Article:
Fighting the hidden enemy: how can your organisation combat cybercrime?

Administrative frameworks, however, can achieve only so much. When it comes to improving cybersecurity, employees also have a vital role to play. Again, there are two sides to this coin. One concerns the human vulnerabilities associated with cybercrime. As efficient as a firm’s cyber strategy might be, one simple mistake from an employee can render these defences futile. ... At the same time, any internal threats must be treated with this same level of vigilance. As a significant number of cyberattacks reported by organisations are actually carried out from within the company, it is not unreasonable to claim that many of these breaches could have been avoided, had employees been able to recognise that their colleague was stealing valuable information. Again using education as a resource, firms can promote a culture of self-regulation which allows rogue workers to be identified and reported before their efforts are successful.

Reinforcement learning

Reinforcement learning copies a very simple principle from nature. The psychologist Edward Thorndike documented it more than 100 years ago. Thorndike placed cats inside boxes from which they could escape only by pressing a lever. ... Reinforcement learning works because researchers figured out how to get a computer to calculate the value that should be assigned to, say, each right or wrong turn that a rat might make on its way out of its maze. Each value is stored in a large table, and the computer updates all these values as it learns. For large and complicated tasks, this becomes computationally impractical. In recent years, however, deep learning has proved an extremely efficient way to recognize patterns in data, whether the data refers to the turns in a maze, the positions on a Go board, or the pixels shown on screen during a computer game.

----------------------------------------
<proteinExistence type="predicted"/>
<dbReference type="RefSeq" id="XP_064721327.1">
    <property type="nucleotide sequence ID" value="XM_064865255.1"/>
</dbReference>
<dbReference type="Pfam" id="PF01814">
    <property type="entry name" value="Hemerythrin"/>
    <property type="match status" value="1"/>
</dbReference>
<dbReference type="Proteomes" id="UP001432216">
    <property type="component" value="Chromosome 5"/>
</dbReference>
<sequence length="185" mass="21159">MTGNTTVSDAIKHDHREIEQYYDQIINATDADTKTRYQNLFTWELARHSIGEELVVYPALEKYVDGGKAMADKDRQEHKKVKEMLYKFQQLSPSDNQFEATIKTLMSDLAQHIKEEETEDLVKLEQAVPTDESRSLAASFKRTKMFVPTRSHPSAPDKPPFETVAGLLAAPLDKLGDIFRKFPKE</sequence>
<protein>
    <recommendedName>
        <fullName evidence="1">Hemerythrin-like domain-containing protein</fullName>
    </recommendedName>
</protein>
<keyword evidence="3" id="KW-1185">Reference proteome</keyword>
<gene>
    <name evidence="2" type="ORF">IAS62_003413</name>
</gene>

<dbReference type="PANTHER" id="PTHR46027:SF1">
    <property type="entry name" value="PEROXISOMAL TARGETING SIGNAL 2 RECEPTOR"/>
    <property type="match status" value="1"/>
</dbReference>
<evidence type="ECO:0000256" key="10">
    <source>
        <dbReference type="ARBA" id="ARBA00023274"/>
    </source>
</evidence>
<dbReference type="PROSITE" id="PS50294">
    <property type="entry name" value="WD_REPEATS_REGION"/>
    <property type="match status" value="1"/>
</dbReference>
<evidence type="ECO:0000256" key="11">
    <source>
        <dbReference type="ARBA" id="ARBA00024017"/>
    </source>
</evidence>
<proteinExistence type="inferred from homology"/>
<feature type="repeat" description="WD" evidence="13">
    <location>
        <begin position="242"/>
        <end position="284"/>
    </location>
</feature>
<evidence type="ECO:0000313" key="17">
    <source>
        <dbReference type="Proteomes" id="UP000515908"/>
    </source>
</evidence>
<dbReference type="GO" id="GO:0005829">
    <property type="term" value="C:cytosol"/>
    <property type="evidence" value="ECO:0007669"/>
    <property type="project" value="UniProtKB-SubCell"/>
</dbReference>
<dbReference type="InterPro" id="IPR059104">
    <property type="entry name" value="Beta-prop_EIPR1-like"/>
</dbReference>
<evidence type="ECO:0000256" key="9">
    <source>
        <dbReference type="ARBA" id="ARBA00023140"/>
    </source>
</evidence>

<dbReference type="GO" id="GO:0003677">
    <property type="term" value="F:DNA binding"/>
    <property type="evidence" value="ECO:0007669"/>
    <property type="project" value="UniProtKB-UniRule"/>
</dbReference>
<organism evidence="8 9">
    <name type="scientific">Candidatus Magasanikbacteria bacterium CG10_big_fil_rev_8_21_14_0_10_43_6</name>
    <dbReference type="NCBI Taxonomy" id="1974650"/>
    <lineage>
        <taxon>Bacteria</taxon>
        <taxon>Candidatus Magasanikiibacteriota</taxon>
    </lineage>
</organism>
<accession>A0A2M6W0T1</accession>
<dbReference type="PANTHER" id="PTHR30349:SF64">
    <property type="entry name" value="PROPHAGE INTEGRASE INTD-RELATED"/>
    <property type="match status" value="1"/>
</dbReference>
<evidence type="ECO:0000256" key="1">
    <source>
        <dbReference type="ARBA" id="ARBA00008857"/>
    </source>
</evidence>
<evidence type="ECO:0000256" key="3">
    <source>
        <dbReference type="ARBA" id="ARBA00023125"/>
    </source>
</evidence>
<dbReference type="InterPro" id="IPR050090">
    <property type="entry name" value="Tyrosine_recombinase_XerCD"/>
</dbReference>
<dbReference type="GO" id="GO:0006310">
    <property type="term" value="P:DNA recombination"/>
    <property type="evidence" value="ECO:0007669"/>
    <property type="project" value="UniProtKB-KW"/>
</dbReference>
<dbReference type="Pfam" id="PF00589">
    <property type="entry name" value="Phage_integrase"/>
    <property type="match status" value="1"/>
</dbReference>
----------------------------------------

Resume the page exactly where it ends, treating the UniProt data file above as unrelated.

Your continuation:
Data-related jobs see huge growth in January hirings